When comparing Wayland vs X, the Slant community recommends Wayland for most people. In the question“What are the best Linux display servers?” Wayland is ranked 1st while X is ranked 2nd. The most important reason people chose Wayland is:
Wayland has no drawing APIs. Instead, a Wayland client gets a DRM buffer handle, which is practically just a pointer to a graphics memory. Practically Wayland does not care how the client draws to that buffer, it only copies the client's buffers on the screen. The removes a lot of complexity (because Wayland just pushes the complex stuff to the other layers of the stack) and by making the clients responsible for all the rendering, they can be smarter on how they do things like double-buffering for example.
Ranked in these QuestionsQuestion Ranking
Pro Easy to maintain
Wayland has no drawing APIs. Instead, a Wayland client gets a DRM buffer handle, which is practically just a pointer to a graphics memory. Practically Wayland does not care how the client draws to that buffer, it only copies the client's buffers on the screen.
The removes a lot of complexity (because Wayland just pushes the complex stuff to the other layers of the stack) and by making the clients responsible for all the rendering, they can be smarter on how they do things like double-buffering for example.
Pro Simplifies the graphic stack
Wayland simplifies the graphics stack by trying to force everything through a GEM/DRM stack and straight into the kernel. Furthermore, it manages compositing itself.
Pro It's the de-facto display server for the Linux world
X11 is so tied up with everything in the Linux Kernel and userspace that it's become for a long time now the de-facto display server for Linux. A lot of things have been tied to X for decades now and it's hard to untie even if X has a lot of glaring problems. Because of this (and despite of X's problems), everything seems to work with X, from the WMs to the graphic drivers.
Pro Network aware
You can send windows to other computers or you can have multiple screens with remote logins and other things like that through X.
Pro Gives you a certain degree of freedom to do what you want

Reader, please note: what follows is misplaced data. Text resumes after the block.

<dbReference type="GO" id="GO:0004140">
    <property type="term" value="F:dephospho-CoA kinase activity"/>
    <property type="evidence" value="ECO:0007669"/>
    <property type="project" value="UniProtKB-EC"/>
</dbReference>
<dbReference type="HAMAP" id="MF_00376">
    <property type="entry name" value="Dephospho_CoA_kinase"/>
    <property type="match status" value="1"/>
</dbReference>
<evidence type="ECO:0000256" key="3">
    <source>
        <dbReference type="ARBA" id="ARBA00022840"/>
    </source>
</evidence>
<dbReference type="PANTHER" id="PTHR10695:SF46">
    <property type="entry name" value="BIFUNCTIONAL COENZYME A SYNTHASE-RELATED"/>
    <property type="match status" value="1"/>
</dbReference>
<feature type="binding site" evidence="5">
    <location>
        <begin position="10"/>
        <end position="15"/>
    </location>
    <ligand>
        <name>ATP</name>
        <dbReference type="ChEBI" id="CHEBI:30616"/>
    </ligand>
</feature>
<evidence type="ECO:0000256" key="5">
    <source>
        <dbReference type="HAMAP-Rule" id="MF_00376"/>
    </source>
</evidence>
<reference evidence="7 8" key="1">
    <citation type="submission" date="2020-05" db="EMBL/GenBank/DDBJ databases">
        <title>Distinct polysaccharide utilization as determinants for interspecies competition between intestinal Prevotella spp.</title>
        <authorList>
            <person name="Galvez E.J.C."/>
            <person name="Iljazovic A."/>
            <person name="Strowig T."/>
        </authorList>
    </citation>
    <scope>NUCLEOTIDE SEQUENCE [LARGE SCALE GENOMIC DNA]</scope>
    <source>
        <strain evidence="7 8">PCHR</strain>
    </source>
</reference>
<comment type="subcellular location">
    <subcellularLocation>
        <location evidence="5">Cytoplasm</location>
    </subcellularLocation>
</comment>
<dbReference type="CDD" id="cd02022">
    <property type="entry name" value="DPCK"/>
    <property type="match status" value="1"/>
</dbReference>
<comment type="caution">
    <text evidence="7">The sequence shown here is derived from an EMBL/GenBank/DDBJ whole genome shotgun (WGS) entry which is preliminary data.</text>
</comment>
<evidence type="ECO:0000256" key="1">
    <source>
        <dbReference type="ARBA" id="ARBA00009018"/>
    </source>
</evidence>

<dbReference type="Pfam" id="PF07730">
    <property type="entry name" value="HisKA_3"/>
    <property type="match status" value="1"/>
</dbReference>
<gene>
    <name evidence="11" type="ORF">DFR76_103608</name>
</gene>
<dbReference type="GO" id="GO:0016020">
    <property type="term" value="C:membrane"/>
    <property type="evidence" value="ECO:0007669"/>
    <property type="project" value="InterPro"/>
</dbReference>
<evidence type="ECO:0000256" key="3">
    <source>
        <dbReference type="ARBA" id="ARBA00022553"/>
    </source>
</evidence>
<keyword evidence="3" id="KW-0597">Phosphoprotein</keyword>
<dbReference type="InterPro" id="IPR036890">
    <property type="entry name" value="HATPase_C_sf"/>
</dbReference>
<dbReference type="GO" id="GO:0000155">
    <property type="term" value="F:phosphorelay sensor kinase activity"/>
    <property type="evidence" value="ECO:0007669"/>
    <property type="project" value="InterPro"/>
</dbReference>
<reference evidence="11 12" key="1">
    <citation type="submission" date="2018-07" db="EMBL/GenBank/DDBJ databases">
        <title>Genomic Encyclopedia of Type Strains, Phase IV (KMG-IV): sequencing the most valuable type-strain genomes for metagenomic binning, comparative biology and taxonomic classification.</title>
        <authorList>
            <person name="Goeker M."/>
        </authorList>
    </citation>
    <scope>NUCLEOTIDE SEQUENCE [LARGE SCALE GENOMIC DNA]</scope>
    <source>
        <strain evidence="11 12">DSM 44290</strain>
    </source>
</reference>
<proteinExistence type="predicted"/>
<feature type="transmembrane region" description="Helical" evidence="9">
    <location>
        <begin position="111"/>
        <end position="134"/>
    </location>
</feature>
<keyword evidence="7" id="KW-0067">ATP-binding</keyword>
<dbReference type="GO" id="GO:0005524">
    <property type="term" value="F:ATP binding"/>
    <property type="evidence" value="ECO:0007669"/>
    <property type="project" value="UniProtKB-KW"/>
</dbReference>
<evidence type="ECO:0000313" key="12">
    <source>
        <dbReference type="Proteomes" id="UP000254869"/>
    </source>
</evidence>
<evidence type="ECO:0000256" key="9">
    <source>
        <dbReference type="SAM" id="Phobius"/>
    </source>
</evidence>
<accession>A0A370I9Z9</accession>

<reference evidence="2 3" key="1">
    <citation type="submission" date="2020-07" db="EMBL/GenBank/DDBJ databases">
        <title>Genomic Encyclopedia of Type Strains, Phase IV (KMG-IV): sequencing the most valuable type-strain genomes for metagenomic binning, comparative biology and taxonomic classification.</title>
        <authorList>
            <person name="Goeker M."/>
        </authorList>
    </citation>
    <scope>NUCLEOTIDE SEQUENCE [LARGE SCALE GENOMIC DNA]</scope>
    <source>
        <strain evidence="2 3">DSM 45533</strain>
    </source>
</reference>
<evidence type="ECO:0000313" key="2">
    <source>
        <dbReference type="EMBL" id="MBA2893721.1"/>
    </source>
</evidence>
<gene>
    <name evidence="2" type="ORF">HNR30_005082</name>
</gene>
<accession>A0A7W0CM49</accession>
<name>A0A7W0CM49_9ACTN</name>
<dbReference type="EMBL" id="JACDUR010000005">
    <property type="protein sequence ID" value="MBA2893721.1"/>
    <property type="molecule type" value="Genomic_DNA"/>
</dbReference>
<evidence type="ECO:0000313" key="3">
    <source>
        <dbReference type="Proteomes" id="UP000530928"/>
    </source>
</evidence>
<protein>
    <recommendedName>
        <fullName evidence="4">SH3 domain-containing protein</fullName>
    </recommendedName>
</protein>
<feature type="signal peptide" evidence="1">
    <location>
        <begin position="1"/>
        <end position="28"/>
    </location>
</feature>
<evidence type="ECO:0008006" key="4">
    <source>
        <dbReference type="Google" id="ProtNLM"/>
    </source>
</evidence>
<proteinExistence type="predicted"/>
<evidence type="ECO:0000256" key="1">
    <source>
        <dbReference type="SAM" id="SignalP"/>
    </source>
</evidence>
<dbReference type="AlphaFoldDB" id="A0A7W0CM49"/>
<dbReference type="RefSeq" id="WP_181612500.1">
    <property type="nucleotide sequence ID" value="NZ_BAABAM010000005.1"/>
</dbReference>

When using X, you can get information on any application that is running within any other application that is currently running. Things like position, size, framebuffer, which window has focus, etc. can all be accessed by any running application.
With this in mind, there are countless customizations that can be achieved, things like changing the keyboard layout depending on the window that's focused, or creating a script that gets statistics for each key typed. The possibilities are endless.
Con XWayland handles popup windows poorly
Con No mechanisms to configure input
Tools like xinput and xmodmap that help customize keyboard and mouse input are incompatible with Wayland, have no corollary, and there is no clear roadmap for providing their functionality.
Con Little driver support
Most closed sourced drivers do not support the KMS/shared-GEM/shared-DRM technologies on which Wayland works. While this may be okay for open source purists, who only want to use graphic cards that have open source drivers available, it may not sit well with people who spend a lot of money for high-end graphic cards only to get some crappy 3D performance.
Although it should be noted that NVIDIA has declared that they will start supporting Wayland, it may take years before Wayland fully supports most high-end drivers.
Con Vulnerable to Keyloggers
Because of the ability for applications to get information between them, X is extremely vulnerable to keyloggers.
Con Very complex codebase which is hard to maintain
The X stack is rather old and a lot of the things that have been added through the years feel more like hacks to make it work with newer technologies. This has made the X stack feel all over the place with bits and bobs everywhere. Making it a pain to maintain the stack in the long run.